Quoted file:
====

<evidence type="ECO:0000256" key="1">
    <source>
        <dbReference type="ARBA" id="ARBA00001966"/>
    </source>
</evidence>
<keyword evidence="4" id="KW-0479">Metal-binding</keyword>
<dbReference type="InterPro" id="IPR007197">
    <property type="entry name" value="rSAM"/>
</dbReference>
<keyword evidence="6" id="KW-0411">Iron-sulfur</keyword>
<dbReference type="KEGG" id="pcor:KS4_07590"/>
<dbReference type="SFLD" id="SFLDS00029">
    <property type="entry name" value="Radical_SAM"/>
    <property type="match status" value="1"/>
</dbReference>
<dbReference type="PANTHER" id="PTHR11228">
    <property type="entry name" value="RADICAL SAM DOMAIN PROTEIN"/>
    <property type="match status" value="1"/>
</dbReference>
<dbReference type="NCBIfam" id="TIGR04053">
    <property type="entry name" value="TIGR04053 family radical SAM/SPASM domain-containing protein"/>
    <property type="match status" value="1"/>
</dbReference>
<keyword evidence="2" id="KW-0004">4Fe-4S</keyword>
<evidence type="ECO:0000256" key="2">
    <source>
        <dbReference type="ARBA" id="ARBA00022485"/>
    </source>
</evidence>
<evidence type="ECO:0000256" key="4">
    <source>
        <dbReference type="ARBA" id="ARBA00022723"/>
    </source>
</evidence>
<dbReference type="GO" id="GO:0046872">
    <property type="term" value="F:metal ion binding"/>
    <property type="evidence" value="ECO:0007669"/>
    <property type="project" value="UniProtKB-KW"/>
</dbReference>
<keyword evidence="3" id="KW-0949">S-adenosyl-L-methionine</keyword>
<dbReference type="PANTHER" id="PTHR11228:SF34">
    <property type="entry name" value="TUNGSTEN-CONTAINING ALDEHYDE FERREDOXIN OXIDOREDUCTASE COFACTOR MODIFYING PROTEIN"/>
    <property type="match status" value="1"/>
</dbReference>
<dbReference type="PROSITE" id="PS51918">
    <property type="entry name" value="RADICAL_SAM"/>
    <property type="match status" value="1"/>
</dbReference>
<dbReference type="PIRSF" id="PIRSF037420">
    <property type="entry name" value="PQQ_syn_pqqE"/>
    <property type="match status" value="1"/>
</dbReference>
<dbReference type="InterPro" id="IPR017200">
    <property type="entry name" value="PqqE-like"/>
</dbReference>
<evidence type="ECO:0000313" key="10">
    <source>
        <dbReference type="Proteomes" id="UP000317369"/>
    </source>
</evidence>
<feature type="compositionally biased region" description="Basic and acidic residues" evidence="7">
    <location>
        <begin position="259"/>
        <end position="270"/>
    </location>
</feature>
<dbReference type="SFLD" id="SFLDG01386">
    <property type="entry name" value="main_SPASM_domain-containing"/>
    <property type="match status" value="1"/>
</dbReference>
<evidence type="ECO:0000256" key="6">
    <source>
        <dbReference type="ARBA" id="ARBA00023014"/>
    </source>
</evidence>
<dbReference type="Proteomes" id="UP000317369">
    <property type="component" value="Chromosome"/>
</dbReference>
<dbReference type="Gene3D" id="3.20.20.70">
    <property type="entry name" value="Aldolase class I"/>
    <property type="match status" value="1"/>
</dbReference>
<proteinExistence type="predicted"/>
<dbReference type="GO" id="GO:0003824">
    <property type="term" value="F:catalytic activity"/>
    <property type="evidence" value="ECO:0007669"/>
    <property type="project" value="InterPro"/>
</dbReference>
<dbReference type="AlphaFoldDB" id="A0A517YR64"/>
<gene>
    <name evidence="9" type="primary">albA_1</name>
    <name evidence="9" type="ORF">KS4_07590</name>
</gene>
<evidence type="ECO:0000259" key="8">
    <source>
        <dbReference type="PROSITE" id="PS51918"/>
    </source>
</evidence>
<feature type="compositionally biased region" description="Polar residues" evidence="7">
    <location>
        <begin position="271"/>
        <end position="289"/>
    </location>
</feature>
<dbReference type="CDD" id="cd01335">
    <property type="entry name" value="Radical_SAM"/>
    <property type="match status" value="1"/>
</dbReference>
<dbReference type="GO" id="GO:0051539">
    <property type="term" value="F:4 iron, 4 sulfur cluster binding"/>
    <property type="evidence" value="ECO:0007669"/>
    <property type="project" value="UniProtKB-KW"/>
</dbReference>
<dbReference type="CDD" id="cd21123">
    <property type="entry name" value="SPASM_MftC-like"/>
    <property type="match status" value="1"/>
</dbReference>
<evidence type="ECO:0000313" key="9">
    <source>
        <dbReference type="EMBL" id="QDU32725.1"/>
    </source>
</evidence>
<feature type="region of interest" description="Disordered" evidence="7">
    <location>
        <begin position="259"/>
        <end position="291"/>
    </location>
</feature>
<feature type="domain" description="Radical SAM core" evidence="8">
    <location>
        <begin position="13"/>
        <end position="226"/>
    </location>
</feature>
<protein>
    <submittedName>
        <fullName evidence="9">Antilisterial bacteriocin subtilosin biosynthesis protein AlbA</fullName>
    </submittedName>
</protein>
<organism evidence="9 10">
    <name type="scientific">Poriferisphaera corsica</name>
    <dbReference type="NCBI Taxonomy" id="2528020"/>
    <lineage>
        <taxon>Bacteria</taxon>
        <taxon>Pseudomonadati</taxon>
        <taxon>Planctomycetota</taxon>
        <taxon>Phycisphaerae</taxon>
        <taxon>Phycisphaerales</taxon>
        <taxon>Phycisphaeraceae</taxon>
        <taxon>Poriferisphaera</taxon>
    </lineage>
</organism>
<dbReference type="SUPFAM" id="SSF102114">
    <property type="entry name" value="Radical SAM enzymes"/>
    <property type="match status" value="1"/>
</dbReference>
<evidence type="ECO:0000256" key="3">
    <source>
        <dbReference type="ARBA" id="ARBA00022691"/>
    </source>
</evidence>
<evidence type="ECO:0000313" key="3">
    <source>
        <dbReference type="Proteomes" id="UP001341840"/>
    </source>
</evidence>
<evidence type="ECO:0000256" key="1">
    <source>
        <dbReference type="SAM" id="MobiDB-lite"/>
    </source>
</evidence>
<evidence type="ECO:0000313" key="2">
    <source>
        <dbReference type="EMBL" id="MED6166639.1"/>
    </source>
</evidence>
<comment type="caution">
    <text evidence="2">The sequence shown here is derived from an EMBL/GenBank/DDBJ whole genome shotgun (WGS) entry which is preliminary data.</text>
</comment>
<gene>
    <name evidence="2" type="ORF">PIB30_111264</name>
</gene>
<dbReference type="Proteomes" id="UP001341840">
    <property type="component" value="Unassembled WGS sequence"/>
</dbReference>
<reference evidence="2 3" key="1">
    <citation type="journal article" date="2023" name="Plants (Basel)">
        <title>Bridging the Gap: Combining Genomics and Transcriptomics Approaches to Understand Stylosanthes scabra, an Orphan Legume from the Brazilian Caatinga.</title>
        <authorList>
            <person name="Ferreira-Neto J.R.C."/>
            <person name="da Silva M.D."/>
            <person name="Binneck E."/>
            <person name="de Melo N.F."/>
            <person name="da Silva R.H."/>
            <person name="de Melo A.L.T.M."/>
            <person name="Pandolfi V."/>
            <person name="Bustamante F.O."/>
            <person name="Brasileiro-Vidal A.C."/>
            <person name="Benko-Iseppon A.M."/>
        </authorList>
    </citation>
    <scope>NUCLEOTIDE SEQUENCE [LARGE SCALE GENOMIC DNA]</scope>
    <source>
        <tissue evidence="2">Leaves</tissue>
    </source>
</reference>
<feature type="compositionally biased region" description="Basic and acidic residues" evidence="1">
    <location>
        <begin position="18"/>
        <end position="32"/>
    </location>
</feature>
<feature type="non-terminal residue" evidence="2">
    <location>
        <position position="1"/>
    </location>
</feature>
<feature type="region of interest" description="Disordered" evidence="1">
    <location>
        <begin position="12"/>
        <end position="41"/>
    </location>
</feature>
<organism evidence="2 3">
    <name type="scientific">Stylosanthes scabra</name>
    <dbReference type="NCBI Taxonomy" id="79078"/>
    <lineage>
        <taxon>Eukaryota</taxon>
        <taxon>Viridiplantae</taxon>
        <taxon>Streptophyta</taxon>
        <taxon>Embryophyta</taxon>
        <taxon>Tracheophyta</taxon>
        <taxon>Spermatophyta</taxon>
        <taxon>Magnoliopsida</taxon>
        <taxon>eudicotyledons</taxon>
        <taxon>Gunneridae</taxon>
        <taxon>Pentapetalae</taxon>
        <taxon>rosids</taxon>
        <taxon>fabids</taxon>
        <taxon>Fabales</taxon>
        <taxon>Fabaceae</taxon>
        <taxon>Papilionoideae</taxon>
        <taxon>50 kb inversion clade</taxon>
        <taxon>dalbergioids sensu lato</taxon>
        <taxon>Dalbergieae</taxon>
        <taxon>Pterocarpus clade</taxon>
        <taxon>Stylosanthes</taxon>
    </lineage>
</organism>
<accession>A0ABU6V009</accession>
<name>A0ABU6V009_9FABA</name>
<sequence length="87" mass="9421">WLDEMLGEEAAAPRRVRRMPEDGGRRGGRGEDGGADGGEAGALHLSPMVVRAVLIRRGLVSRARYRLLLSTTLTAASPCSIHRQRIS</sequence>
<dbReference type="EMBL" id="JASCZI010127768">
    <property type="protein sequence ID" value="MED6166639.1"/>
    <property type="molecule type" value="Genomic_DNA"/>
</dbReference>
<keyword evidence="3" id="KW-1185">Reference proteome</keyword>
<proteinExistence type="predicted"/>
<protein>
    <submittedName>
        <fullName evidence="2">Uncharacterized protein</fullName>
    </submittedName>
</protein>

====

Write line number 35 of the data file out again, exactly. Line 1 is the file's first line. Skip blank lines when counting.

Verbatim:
<dbReference type="GO" id="GO:0046872">